Dr. Ivey studies the evolution and ecology of plants and insects. His work focuses on plant-insect interactions, the evolution of mating systems, reproductive ecology, and plant defense. His current projects include studies of genetic variation and phenotypic selection of mating system and physiological traits in Clarkia and Mimulus, identifying patterns and mechanisms of speciation in Mimulus, and testing how induced anti-herbivore defenses alter sex allocation in Mimulus guttatus.
PI’s: Dr. Susan Mazer, Dr. Chris Ivey
Title: Co-variation among life history traits and outcrossing rates in natural populations of Clarkia xantiana and C. unguiculata.
Funding Agency: National Science Foundation
Award Amount: 25,000
Ivey, Christopher T. and David E. Carr. “Tests for the joint evolution of mating system and drought escape in Mimulus.” Plant Mating Systems. Spec. Issue of Annals of Botany 109: 583–598, 2012. Web. 10 August 2011.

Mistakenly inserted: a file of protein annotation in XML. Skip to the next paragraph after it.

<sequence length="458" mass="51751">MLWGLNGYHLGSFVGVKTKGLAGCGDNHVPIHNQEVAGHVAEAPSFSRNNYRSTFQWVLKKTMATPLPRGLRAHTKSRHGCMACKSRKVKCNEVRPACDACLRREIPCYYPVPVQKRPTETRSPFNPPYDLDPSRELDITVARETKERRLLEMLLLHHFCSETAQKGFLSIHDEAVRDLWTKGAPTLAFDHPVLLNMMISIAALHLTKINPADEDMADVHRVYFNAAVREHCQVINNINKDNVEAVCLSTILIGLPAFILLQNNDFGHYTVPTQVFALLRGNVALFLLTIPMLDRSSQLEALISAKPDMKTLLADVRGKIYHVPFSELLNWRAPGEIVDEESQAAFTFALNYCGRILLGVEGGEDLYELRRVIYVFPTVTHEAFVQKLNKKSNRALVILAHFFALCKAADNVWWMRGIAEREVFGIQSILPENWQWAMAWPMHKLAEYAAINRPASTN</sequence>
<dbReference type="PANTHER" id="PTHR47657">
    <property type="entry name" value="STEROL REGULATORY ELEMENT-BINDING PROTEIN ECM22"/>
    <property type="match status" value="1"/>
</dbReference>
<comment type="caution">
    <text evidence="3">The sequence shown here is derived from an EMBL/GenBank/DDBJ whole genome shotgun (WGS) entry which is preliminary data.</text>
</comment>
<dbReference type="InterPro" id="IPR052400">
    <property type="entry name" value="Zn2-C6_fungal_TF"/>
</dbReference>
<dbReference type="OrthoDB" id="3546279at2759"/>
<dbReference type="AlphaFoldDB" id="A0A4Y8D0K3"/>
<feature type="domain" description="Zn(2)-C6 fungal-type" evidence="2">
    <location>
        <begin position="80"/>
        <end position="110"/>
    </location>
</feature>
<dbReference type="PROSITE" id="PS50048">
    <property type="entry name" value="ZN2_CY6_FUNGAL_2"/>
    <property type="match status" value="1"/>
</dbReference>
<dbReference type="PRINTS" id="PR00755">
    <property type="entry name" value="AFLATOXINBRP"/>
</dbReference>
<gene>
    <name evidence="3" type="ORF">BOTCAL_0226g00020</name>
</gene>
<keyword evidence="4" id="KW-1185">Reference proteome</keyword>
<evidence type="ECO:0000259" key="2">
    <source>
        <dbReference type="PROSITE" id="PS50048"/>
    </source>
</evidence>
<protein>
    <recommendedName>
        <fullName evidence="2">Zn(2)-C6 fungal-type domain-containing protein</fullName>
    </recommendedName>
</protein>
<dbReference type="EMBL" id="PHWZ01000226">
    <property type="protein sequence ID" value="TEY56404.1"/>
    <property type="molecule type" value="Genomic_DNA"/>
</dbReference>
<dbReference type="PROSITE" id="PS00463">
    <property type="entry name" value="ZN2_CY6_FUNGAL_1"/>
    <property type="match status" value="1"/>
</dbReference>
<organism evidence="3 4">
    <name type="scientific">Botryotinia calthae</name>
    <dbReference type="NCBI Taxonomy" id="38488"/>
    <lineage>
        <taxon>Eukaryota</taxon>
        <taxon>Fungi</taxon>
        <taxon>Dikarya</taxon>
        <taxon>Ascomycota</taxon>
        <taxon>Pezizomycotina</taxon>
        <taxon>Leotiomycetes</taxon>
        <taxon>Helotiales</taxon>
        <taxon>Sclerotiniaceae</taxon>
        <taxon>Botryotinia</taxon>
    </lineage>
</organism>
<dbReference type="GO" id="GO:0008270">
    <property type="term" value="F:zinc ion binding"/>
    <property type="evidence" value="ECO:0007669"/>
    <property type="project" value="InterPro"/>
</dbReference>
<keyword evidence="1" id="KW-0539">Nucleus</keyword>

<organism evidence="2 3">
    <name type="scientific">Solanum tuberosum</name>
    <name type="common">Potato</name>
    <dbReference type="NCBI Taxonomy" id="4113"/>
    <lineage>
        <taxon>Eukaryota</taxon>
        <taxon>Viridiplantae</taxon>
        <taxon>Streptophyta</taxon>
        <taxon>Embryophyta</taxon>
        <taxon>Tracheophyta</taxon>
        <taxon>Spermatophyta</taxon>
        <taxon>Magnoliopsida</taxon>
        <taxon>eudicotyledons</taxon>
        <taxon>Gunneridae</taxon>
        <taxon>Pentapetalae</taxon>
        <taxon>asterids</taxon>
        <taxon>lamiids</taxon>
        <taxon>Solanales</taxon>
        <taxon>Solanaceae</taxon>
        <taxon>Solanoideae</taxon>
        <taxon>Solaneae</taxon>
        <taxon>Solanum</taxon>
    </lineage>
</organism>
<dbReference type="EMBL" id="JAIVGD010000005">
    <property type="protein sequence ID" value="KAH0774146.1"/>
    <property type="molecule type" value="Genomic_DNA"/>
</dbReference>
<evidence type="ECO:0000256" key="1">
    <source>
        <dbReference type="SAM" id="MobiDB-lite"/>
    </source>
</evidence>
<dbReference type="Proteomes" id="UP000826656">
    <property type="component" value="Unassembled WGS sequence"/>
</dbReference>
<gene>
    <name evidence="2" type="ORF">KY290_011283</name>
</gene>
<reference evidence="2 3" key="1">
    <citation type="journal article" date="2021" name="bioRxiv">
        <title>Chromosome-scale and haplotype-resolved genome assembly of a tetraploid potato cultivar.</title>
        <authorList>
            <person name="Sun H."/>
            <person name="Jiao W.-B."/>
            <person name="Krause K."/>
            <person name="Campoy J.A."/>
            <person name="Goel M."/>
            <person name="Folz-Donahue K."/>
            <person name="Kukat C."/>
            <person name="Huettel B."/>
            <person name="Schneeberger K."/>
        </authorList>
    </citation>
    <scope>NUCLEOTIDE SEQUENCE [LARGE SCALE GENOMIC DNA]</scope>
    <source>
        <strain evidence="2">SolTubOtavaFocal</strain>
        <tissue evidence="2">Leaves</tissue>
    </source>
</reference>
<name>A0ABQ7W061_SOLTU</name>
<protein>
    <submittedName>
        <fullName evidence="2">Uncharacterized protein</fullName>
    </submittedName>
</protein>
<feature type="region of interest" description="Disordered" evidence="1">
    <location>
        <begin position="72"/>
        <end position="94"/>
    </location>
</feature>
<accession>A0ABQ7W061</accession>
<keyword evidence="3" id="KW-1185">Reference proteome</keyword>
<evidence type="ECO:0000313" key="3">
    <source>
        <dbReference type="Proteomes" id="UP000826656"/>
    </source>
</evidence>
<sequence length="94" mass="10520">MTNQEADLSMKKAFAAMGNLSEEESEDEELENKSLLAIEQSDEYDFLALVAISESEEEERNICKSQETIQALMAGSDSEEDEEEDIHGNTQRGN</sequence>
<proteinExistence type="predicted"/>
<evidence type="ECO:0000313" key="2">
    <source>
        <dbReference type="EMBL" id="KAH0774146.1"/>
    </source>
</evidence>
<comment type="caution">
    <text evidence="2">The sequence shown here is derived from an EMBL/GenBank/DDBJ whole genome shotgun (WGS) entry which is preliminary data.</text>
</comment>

Jeffrey D. Karron, Christopher T. Ivey, Randall J. Mitchell, Michael R. Whitehead, Rod Peakall and Andrea L. Case. “New perspectives on the evolution of plant mating systems.” Plant Mating Systems. Spec. Issue of Annals of Botany. 109: 493–503, 2012. Web. 30 December 2011.
Ivey, Christopher T. and David E. Carr. and MD Eubanks. “Genetic variation and constraints on the evolution of defense against spittlebug (Philaenus spumarius) herbivory in Mimulus guttatus.” Heredity (2009) 102, 303–311.
Miller, Donald G., III, Christopher T. Ivey and Jackson D. Shedd. “Support for the microenvironment hypothesis for adaptive value of gall induction in the California gall wasp, Andricus quercuscalifornicus.” Entomologia Experimentaliset Applicata 132 (2009): 126–133.
Ivey, Christopher T. and David E. Carr. “Effects of Herbivory and Inbreeding On the Pollinators and Mating System of Mimulus Guttatus (Phrymaceae).” American Journal of Botany 92 (2005): 1641–1649.